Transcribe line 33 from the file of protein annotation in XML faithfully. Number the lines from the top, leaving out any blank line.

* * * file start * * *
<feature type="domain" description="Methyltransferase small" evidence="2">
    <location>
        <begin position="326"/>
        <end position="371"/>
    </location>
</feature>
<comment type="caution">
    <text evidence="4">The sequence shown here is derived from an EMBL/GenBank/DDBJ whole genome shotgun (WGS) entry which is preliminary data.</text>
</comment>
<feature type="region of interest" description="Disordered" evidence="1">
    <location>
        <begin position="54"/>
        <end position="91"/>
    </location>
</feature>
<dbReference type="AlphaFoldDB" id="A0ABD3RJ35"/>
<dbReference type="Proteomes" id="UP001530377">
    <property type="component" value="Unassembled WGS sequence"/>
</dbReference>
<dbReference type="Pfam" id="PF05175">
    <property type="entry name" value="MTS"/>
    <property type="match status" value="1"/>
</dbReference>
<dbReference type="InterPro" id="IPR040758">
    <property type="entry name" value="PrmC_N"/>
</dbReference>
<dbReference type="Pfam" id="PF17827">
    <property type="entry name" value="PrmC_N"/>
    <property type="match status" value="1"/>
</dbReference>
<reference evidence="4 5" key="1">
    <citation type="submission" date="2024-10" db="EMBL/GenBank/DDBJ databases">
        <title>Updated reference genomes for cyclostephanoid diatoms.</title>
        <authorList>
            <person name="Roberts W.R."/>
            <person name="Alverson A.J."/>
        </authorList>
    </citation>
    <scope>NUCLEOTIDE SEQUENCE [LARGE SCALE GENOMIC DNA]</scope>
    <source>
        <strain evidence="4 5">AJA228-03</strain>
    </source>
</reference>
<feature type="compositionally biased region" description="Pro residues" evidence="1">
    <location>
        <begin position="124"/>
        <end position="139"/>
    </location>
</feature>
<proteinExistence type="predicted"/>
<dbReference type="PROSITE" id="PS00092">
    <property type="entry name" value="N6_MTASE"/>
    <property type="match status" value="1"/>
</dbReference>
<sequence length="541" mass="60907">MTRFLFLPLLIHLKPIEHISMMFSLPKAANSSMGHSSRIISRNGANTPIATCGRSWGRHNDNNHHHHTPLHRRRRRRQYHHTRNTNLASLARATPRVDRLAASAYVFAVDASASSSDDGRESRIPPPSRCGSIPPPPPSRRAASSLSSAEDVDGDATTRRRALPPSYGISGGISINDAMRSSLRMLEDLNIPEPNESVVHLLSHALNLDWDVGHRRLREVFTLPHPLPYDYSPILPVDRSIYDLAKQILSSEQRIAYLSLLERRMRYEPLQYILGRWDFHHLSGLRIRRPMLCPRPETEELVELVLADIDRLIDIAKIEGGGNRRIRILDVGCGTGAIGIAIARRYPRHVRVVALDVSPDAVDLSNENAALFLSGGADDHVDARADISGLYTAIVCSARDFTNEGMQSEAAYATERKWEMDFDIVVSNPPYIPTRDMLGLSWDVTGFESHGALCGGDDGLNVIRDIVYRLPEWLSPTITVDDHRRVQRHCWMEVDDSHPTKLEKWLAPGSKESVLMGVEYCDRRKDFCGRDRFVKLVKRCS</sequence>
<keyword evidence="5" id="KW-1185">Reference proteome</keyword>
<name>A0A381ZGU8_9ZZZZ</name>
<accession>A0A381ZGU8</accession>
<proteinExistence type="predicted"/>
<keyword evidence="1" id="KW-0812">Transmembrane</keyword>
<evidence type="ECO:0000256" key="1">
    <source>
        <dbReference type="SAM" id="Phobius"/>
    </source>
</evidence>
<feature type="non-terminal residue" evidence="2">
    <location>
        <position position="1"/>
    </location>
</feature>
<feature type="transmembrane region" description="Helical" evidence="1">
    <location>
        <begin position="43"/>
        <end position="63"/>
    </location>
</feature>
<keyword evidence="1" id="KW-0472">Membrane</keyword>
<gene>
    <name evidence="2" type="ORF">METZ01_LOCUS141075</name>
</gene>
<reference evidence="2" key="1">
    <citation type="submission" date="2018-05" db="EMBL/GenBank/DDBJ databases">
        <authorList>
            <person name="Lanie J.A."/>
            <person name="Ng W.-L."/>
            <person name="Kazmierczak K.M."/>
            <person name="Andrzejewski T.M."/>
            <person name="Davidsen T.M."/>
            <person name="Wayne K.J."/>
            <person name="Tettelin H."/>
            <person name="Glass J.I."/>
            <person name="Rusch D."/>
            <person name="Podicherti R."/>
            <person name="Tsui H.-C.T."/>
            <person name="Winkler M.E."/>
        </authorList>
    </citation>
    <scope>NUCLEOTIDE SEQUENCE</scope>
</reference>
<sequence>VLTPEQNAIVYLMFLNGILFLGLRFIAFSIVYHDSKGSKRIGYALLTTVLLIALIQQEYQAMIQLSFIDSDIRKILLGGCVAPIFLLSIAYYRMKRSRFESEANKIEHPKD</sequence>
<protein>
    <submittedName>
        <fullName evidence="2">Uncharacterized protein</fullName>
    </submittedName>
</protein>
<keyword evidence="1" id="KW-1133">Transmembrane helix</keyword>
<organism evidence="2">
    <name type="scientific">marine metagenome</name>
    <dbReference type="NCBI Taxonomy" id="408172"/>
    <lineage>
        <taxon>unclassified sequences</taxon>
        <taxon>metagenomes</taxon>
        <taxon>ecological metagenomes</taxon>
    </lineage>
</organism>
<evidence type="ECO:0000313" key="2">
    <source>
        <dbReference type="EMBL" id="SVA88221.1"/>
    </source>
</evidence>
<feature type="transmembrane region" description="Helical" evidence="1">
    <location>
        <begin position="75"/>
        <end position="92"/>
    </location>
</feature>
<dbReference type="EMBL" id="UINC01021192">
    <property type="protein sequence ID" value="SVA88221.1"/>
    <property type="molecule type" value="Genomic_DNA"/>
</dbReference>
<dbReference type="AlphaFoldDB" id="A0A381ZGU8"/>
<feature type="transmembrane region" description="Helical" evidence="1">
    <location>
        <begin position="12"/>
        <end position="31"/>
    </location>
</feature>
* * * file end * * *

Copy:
        <title>Updated reference genomes for cyclostephanoid diatoms.</title>